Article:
A bill that would ban smoking in your car when a child is present is already creating controversy, even though it was just introduced Friday to lawmakers in Tallahassee.
Rep. Charles McBurney said the bill would ultimately save the lives of hundreds of children forced to breath in secondhand smoke.
Opponents, however, say their car is their own private property.
"I think that's ridiculous. That's your private space," said Ed Jones, who doesn't smoke. "As bad as it is for the child, the moral thing to do is not to smoke in front of a child, but they shouldn't be telling you what to do on your private property."
Jones said it's a personal right issue and the government should just butt out.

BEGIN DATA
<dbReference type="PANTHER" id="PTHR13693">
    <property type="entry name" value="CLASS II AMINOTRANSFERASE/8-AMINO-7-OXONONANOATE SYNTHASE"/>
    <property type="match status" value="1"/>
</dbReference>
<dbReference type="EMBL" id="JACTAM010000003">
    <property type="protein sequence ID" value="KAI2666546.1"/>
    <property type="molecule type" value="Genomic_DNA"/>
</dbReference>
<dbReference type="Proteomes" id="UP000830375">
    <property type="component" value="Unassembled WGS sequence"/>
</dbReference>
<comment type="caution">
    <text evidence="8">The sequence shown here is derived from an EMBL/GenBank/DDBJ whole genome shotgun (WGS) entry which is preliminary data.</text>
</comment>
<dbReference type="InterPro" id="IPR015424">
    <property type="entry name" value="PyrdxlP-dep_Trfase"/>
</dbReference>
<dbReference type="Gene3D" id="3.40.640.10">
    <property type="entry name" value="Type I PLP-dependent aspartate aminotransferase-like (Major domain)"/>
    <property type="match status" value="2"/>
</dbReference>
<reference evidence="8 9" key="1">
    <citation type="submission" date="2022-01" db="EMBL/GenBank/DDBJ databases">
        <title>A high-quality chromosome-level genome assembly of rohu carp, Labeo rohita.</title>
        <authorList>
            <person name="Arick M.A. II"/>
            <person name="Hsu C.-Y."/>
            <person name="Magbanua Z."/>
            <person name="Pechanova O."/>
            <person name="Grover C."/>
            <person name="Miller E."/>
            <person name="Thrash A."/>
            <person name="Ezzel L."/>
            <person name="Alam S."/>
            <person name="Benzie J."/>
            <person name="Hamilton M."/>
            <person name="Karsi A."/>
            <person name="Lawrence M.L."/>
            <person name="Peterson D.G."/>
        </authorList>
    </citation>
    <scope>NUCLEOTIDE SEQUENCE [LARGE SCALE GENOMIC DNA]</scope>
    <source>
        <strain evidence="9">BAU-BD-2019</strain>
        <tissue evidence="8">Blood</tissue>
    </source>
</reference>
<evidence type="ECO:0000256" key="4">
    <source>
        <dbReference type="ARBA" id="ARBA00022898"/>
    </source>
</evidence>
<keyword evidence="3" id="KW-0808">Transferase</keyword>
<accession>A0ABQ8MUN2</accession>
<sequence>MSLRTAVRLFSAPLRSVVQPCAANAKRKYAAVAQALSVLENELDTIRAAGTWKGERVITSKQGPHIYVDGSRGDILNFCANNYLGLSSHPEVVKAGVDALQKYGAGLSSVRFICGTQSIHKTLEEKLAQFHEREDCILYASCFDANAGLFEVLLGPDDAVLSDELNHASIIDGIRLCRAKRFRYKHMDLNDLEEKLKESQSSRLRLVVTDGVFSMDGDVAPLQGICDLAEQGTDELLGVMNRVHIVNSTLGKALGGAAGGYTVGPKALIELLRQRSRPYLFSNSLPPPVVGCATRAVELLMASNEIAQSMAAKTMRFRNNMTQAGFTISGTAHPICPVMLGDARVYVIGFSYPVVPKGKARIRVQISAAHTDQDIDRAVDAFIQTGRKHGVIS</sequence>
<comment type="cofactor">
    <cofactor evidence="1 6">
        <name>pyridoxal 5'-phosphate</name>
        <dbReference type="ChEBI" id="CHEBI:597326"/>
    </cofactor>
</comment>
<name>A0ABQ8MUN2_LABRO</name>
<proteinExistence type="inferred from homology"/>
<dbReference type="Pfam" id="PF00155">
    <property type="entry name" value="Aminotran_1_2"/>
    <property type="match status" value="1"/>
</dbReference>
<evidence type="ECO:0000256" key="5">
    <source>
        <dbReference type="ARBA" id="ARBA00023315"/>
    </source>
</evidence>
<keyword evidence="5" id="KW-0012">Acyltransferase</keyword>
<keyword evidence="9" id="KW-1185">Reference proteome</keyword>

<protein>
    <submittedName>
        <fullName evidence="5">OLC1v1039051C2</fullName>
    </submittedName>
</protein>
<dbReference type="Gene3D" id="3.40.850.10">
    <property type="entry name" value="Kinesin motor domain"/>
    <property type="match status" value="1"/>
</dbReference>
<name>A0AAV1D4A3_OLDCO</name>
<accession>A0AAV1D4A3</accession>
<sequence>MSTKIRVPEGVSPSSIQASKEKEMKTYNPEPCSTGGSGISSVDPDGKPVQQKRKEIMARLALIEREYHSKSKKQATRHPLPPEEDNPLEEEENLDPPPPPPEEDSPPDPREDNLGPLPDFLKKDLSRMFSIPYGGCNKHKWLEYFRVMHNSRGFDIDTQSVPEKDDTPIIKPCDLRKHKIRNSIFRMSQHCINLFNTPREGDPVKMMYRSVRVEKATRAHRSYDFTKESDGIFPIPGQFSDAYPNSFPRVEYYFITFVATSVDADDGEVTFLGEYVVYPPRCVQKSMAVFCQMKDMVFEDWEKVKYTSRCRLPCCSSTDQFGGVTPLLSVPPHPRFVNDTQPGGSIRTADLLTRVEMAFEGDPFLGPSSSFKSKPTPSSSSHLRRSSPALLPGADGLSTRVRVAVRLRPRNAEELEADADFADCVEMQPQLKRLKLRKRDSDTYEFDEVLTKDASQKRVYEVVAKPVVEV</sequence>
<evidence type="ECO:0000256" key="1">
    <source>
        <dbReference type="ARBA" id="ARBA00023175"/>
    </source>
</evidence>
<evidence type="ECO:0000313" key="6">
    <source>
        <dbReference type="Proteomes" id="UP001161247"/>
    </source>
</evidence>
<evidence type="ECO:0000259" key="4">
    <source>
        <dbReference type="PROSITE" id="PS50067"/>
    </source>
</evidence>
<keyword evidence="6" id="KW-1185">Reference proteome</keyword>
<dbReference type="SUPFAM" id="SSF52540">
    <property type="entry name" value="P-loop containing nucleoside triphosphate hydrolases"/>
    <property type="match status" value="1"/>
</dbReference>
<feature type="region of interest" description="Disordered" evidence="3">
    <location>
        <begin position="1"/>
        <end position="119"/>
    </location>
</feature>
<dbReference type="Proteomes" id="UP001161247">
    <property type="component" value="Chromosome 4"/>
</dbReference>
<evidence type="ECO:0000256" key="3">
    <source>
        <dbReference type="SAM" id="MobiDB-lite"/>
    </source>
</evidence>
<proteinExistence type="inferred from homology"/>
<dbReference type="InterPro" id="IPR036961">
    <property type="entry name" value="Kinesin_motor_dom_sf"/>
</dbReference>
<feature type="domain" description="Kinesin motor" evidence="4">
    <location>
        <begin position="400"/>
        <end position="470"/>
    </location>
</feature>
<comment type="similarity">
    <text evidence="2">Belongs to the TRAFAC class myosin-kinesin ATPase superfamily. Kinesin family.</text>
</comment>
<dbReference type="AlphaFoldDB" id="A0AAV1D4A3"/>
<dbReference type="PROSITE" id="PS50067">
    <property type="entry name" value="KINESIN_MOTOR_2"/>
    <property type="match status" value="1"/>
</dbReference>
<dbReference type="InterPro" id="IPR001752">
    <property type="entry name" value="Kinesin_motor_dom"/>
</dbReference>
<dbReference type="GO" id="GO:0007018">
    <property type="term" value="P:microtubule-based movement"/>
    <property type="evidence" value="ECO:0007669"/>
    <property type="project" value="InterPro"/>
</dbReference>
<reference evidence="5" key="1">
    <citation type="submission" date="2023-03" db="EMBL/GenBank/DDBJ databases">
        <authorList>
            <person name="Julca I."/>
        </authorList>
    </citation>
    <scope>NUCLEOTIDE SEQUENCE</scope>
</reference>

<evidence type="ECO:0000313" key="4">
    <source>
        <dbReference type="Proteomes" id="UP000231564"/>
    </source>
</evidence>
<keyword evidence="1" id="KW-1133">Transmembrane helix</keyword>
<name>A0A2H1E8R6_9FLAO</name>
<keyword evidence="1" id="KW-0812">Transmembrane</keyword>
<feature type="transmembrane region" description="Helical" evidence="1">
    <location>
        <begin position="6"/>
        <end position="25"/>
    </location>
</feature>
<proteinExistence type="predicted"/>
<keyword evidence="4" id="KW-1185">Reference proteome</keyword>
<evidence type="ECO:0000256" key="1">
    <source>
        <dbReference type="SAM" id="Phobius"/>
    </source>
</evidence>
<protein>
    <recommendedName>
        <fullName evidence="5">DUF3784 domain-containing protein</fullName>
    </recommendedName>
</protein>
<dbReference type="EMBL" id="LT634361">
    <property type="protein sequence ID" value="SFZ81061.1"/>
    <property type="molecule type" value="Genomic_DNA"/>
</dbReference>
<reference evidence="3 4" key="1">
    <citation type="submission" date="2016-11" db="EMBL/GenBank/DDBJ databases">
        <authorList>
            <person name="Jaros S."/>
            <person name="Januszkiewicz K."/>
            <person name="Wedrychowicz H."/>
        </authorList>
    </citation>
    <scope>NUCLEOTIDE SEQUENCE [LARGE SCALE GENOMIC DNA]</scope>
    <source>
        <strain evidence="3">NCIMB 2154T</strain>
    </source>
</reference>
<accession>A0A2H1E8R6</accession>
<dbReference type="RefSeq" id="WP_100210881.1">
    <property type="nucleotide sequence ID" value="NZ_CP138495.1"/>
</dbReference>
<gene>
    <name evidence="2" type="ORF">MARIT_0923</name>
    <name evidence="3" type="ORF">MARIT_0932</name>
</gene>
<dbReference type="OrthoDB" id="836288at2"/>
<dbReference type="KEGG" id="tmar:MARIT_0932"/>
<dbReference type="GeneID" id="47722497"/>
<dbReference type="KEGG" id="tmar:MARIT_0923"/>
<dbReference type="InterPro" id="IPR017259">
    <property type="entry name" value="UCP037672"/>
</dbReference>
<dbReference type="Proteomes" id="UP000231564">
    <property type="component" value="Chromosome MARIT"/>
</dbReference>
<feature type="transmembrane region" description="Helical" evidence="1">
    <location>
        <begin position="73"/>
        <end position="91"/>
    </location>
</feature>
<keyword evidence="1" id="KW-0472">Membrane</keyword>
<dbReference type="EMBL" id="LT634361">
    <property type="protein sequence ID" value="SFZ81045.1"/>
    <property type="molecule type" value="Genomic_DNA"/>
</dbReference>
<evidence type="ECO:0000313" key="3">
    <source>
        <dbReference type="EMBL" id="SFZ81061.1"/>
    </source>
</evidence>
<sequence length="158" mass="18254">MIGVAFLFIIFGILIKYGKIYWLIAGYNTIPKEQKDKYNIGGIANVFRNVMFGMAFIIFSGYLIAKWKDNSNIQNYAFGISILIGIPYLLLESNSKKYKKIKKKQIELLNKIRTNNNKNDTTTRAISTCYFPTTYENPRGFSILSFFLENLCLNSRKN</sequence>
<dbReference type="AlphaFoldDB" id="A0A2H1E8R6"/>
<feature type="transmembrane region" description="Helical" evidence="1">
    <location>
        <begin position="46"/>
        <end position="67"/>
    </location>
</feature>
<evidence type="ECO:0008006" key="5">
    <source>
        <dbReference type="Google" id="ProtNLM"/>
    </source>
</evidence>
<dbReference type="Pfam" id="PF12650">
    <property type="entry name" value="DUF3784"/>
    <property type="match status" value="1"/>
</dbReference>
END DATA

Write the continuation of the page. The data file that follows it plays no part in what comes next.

McBurney, who authored the bill, said children's lives are at stake.
"There was a study that showed that smoking in automobiles are 60 times more dangerous than smoking in someone's home, and even 27 times more dangerous than smoking in a smoker's home," he said.
McBurney said the levels of pollution measured in a car filled with cigarette smoke are higher than the pollution found in smoke-filled bars.
Smoker Kammie Workman said if the bill passes, smokers will have a hard time saying no when they're driving in their car.
"Sometimes that's the only time they can smoke: in a car on the way somewhere," Workman said.
Although Workman smokes, she agrees with the proposed bill because she said children are innocent victims.
As the bill makes its way to lawmakers' desks, it's clear the controversy is just heating up.
"Yeah, I'm against the law, period, especially when it's ignorance and it's a way to make money off of taxpayers," said Skinner Black, a nonsmoker.
"It could be a tremendous harm for our children," McBurney said. "This bill is all about children."